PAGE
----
Plant and Soil

, Volume 252, Issue 2, pp 227–239 | Cite as

Long-term availability of nutients in forest soil derived from fast- and slow-release fertilizers

  • T. AarnioEmail author
  • M. Räty
  • P.J. Martikainen


The availability of P, K and Mg was studied in boreal forest soil treated 10 years earlier with slow- and fast-release fertilizers. Fast release superphosphate, potassium chloride and magnesium sulphate and slow-release apatite (P) and biotite (K, Mg) were applied alone or together with urea or urea+limestone. The concentrations of total and exchangeable nutrients in the organic horizon and the concentration of exchangeable nutrients in the uppermost mineral horizon were measured. CO2 production during aerobic laboratory incubation was used to estimate the microbial activity and substrate-induced respiration to determine the microbial biomass C in soil. Biotite caused a moderate but persistent increase in pH in the organic horizon, but this increase was smaller than with lime. The fast-release fertilizers had no effects on the nutrient status of the soil 10 years after the fertilization. However, apatite and biotite still increased the total content of Mg, K and P and the concentrations of exchangeable Mg and soluble P in soil. On the other hand, simultaneous addition of lime and biotite reduced the release of soluble P from apatite. The reduction in soil microbial activity found with urea and the fast-release salts soon after application was no longer evident 10 years later. There was no increase in nitrification in the fertilized soils, not even with the urea+lime treatment. The previous results right after the application and the results presented here do not indicate major leaching of nutrients from the slow-release fertilizers to the deeper soil profiles.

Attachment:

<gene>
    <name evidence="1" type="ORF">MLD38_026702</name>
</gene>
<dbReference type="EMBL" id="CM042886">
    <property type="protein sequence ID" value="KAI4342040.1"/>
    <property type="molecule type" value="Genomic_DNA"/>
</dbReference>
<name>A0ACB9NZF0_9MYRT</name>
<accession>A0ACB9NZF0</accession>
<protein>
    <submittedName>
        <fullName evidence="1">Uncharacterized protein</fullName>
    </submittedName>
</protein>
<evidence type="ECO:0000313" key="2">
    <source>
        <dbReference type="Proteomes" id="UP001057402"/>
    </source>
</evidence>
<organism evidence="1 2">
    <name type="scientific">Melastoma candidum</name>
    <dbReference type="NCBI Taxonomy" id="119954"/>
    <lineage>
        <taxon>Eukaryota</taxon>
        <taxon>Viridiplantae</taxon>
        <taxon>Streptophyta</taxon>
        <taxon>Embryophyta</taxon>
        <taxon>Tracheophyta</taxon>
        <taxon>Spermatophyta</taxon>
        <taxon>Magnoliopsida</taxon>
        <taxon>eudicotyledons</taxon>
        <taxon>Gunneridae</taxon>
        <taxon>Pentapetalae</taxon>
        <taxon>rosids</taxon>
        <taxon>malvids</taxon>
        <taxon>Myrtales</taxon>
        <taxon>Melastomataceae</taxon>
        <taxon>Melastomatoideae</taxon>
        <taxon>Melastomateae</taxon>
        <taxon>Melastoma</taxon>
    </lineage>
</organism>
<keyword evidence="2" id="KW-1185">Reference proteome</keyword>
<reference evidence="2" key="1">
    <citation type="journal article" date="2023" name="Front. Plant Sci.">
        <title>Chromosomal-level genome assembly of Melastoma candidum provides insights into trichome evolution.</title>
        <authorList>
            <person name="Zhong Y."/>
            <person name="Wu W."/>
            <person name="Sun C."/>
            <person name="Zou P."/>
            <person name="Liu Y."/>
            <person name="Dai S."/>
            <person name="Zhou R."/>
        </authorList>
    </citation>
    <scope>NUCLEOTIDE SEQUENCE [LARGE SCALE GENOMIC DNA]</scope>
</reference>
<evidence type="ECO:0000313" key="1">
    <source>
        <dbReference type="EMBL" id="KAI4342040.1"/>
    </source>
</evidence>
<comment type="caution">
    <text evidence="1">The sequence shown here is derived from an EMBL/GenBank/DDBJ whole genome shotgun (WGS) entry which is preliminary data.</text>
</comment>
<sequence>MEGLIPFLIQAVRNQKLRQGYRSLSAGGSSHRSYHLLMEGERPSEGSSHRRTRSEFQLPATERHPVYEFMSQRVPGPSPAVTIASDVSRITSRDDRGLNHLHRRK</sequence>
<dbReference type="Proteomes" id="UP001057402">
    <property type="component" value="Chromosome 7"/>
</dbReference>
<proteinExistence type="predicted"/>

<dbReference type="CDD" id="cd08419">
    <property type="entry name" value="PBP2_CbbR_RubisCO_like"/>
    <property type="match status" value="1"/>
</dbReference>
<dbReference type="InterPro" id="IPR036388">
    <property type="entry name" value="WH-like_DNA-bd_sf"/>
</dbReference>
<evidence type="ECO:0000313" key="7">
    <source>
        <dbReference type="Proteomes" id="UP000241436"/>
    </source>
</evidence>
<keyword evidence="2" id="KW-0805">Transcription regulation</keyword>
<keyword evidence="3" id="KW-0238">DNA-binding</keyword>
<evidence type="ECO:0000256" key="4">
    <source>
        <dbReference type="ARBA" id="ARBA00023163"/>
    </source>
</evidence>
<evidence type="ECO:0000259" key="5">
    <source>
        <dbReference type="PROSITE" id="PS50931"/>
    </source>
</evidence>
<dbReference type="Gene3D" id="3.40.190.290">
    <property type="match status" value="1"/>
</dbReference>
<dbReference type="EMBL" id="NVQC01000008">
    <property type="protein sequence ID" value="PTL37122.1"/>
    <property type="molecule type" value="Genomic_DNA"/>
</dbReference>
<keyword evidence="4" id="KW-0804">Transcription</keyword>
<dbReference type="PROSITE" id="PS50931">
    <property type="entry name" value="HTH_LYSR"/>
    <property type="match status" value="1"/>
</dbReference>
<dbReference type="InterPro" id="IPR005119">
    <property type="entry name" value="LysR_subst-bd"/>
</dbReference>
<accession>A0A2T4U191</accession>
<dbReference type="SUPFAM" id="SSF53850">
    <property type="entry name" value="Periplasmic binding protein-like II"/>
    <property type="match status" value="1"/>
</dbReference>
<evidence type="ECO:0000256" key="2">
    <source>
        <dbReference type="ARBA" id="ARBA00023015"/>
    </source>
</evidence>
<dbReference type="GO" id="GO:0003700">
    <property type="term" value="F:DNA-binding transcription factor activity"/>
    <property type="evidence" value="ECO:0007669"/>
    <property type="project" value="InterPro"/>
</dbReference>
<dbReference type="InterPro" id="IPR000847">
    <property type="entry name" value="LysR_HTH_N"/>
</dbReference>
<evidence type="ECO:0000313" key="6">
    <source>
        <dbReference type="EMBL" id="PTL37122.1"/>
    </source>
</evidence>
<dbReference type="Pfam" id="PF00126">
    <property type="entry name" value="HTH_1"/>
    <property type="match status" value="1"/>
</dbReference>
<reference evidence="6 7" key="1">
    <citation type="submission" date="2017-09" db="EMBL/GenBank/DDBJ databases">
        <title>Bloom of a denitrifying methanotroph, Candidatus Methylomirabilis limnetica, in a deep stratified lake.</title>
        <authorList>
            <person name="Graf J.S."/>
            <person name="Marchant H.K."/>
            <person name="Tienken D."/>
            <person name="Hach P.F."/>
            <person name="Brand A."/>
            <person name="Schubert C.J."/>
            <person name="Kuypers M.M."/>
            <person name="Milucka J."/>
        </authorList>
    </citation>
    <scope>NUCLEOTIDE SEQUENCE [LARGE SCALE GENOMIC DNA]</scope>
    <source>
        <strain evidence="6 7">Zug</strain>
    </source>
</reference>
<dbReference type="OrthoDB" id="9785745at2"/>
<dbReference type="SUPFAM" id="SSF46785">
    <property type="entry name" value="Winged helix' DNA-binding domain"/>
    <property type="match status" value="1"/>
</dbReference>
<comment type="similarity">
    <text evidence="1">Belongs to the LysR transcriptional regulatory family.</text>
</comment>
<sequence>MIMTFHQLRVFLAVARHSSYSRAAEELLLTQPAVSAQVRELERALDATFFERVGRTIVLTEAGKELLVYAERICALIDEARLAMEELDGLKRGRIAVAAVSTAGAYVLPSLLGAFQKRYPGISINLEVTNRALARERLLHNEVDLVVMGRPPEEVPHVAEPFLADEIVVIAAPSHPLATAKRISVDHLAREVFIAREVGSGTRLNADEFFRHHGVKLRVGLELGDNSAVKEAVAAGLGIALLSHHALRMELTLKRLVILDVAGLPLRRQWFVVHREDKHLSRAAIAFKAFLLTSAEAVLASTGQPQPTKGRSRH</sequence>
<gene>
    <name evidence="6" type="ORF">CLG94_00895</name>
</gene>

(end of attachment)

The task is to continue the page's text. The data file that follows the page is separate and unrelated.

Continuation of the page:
apatite biotite forest soil long-term nutrient availability mineralization 


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Copyright information

© Kluwer Academic Publishers 2003

Authors and Affiliations

  1. 1.Vantaa Research Centre, Finnish Forest Research InstituteVantaaFinland
  2. 2.Department of Environmental SciencesUniversity of KuopioKuopioFinland

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